Bibliotherapy for Overcoming Depression
The traditional way of how we deal with depression is to visit a therapist to explore the source of our pain in the hope that talking it through will help us to transcend our unhappiness. Positive psychology as the emerging science of happiness is well known for its knowledge on how to raise well-being. What’s not so well known is how positive psychology’s scientifically-grounded tools can also help us to recover our well-being. Positive psychology has been described as evidence-based self-help for depression.
There is a strong need for tools to help us combat the world’s leading mental health disorder. According to the World Health Organisation less than 50% of those who suffer depression have access to effective treatment. In some countries this is as low as 10%. Many can’t access or afford talking therapies or find the pharmaceutical approach to overcoming depression isn’t for them. Books are an alternative – they are affordable compared to talking therapies but how effective are they as a means of overcoming depression? I wrote Positive Psychology for Overcoming Depression as a guide to using these tools for mild-to-moderate depression and to prevent relapses. It was the first book worldwide to apply positive psychology to depression.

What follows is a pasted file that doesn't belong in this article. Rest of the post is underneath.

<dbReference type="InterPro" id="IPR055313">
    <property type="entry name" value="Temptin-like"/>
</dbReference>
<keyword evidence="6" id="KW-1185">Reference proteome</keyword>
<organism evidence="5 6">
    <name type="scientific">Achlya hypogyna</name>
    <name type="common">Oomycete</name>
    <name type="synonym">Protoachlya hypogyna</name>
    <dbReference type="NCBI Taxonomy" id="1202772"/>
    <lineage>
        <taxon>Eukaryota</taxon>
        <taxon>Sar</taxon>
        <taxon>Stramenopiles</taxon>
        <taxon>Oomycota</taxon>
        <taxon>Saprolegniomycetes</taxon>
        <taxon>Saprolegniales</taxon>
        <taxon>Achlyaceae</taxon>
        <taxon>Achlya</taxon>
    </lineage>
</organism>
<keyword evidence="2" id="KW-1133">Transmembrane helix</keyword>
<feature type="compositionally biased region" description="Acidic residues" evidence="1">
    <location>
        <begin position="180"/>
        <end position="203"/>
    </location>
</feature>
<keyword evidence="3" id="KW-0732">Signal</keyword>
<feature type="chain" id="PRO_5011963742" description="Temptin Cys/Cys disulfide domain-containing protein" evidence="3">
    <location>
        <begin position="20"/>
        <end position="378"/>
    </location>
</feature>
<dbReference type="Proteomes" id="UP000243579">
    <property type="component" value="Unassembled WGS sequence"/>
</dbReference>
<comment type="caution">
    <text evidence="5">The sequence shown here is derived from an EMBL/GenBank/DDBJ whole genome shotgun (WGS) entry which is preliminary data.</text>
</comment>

Prof Neil Frude, a clinical psychologist, is the pioneer behind bibliotherapy, using self-help books in the treatment of common mental health concerns such as anxiety and depression. He started Books on Prescription, a project where doctors and other health professionals are able to prescribe self-help books to patients. The original scheme was launched in Cardiff in 2003 and was adopted throughout Wales 2 years later. Since then it’s been rolled out by GP surgeries, libraries and local authorities throughout the UK.
Katie Hanson, a psychologist who specialises in bibliotherapy, is running a study comparing Positive Psychology for Overcoming Depression with a CBT self-help book – Overcoming Depression by Paul Gilbert. The results half way through the 8-week intervention show that both books are effective at reducing depression and improving well-being and 10% of the initial sample is no longer depressed.
The data shows depression and negative affect falling and increases in subjective happiness, satisfaction with life, positive affect and psychological well-being. This is very encouraging and shows the efficacy of a self-help book. Read a summary of the research so far as presented at the European Positive Psychology Conference in Amsterdam in July 2014.